Dodoma — Tanzania is holding talks with Cyprus with a view to ensuring that depositors with the FBME Bank are paid their money.
In May 2017, the Bank of Tanzania (BoT) announced that it was shutting down FBME and revoking its banking licence following allegations by the US authorities that it was helping finance terrorism.
Established in 2003 as Federal Bank of the Middle East in Cyprus, FBME - which had its headquarters in Tanzania and majority of its operations in Cyprus - was accused in the US of, among other things, money laundering and facilitating the payment of thousands of dollars from a financier of the Lebanon's Hezbollah Islamist militants.
Following the accusations, FBME Bank was placed under the management of the BoT in 2014 before the revocation of its licence in 2017.
Speaking in Parliament yesterday, the deputy minister of Finance and Planning, Dr Ashatu Kijaji, said the depositors with the bank will have their money refunded as soon as discussions between Tanzania and Cyprus are finalised.
She told The Citizen at Parliament grounds that the talks between experts from Tanzania and their Cypriot counterparts on the best modality to pay the money were still ongoing.
"Just like what I said in Parliament, we are discussing with our Cypriot counterparts... Upon completion of the discussions the deposit insurance boards of the two countries will eventually pay the depositors," she said.
Dr Kijaji first spoke about the issue when responding to Members of Parliament (MPs) in the debating chamber who demanded that the government immediately pay all those who had deposited their money in FBME Bank.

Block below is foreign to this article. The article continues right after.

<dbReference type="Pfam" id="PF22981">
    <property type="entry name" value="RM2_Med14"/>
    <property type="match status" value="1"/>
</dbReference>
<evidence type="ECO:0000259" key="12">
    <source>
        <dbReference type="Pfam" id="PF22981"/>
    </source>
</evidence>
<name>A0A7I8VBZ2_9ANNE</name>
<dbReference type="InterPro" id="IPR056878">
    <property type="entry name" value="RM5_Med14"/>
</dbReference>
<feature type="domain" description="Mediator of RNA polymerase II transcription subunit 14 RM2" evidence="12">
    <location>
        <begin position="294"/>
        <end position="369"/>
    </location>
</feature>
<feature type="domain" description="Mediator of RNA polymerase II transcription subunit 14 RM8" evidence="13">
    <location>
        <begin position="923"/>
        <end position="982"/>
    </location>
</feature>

It all started after Special Seat MP Asha Abdallah Juma (CCM) asked the government what steps the latter was taking to help people get back their money. The government's response to the question did not please some MPs who stood up and asked supplementary questions.
Among these were Mtama MP Nape Nnauye (CCM), Magogoni MP Suleiman Ally Yusuph (CCM) and Mpendae MP Salim Turky (CCM). Mr Nnauye said there were reports that the government had been taken to court by FBME Bank customers, claims that Dr Kijaji rejected.
She said it was the Central Bank of Cyprus, which took them to the court while assuring the MPs that everything went well.
"On April 5, 2019, the two governments met and held a discussion on the customers' rights and the process of paying them is on track," she said.
Dr Kijaji said 90 per cent of the bank customers deposited less than Sh1.5 million while only 10 per cent deposited more than that.